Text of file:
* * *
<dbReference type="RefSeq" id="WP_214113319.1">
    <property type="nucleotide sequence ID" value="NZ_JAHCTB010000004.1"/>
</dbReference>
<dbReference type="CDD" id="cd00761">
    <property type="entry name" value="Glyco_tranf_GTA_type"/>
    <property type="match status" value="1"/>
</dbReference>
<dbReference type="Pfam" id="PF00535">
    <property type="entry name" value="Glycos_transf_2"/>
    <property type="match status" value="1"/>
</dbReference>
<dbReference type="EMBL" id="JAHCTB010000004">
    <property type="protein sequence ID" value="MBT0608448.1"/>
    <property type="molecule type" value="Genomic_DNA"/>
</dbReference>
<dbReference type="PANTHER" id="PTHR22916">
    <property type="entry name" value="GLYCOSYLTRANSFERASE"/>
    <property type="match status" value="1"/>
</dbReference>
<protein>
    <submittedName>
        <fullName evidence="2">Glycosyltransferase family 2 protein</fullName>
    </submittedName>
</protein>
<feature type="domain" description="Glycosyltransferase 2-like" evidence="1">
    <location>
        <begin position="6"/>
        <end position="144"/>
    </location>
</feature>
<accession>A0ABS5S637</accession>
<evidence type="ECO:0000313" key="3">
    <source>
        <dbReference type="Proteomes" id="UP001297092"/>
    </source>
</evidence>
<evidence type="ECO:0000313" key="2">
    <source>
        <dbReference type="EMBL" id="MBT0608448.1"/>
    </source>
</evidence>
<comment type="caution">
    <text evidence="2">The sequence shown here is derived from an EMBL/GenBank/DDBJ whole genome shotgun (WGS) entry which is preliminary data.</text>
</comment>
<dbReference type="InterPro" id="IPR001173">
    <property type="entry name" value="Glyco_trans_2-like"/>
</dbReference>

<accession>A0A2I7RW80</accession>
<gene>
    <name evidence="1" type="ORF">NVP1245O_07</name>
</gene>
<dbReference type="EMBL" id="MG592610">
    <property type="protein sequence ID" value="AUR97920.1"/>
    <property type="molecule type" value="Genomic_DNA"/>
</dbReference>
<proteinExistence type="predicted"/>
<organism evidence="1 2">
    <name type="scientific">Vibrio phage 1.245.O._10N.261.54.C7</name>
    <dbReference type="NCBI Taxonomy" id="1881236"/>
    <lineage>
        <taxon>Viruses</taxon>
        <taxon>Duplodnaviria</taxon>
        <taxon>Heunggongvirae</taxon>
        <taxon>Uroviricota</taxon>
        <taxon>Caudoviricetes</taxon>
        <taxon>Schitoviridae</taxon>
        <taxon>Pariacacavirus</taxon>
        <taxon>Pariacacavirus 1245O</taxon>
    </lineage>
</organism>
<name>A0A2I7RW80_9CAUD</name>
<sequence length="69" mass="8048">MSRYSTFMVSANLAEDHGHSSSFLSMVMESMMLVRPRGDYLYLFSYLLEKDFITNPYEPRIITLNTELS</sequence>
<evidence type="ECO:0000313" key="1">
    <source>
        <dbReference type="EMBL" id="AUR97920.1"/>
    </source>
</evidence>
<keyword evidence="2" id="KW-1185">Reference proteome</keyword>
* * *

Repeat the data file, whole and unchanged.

<dbReference type="RefSeq" id="WP_214113319.1">
    <property type="nucleotide sequence ID" value="NZ_JAHCTB010000004.1"/>
</dbReference>
<dbReference type="CDD" id="cd00761">
    <property type="entry name" value="Glyco_tranf_GTA_type"/>
    <property type="match status" value="1"/>
</dbReference>
<dbReference type="Pfam" id="PF00535">
    <property type="entry name" value="Glycos_transf_2"/>
    <property type="match status" value="1"/>
</dbReference>
<dbReference type="EMBL" id="JAHCTB010000004">
    <property type="protein sequence ID" value="MBT0608448.1"/>
    <property type="molecule type" value="Genomic_DNA"/>
</dbReference>
<dbReference type="PANTHER" id="PTHR22916">
    <property type="entry name" value="GLYCOSYLTRANSFERASE"/>
    <property type="match status" value="1"/>
</dbReference>
<protein>
    <submittedName>
        <fullName evidence="2">Glycosyltransferase family 2 protein</fullName>
    </submittedName>
</protein>
<feature type="domain" description="Glycosyltransferase 2-like" evidence="1">
    <location>
        <begin position="6"/>
        <end position="144"/>
    </location>
</feature>
<accession>A0ABS5S637</accession>
<evidence type="ECO:0000313" key="3">
    <source>
        <dbReference type="Proteomes" id="UP001297092"/>
    </source>
</evidence>
<evidence type="ECO:0000313" key="2">
    <source>
        <dbReference type="EMBL" id="MBT0608448.1"/>
    </source>
</evidence>
<comment type="caution">
    <text evidence="2">The sequence shown here is derived from an EMBL/GenBank/DDBJ whole genome shotgun (WGS) entry which is preliminary data.</text>
</comment>
<dbReference type="InterPro" id="IPR001173">
    <property type="entry name" value="Glyco_trans_2-like"/>
</dbReference>

<accession>A0A2I7RW80</accession>
<gene>
    <name evidence="1" type="ORF">NVP1245O_07</name>
</gene>
<dbReference type="EMBL" id="MG592610">
    <property type="protein sequence ID" value="AUR97920.1"/>
    <property type="molecule type" value="Genomic_DNA"/>
</dbReference>
<proteinExistence type="predicted"/>
<organism evidence="1 2">
    <name type="scientific">Vibrio phage 1.245.O._10N.261.54.C7</name>
    <dbReference type="NCBI Taxonomy" id="1881236"/>
    <lineage>
        <taxon>Viruses</taxon>
        <taxon>Duplodnaviria</taxon>
        <taxon>Heunggongvirae</taxon>
        <taxon>Uroviricota</taxon>
        <taxon>Caudoviricetes</taxon>
        <taxon>Schitoviridae</taxon>
        <taxon>Pariacacavirus</taxon>
        <taxon>Pariacacavirus 1245O</taxon>
    </lineage>
</organism>
<name>A0A2I7RW80_9CAUD</name>
<sequence length="69" mass="8048">MSRYSTFMVSANLAEDHGHSSSFLSMVMESMMLVRPRGDYLYLFSYLLEKDFITNPYEPRIITLNTELS</sequence>
<evidence type="ECO:0000313" key="1">
    <source>
        <dbReference type="EMBL" id="AUR97920.1"/>
    </source>
</evidence>
<keyword evidence="2" id="KW-1185">Reference proteome</keyword>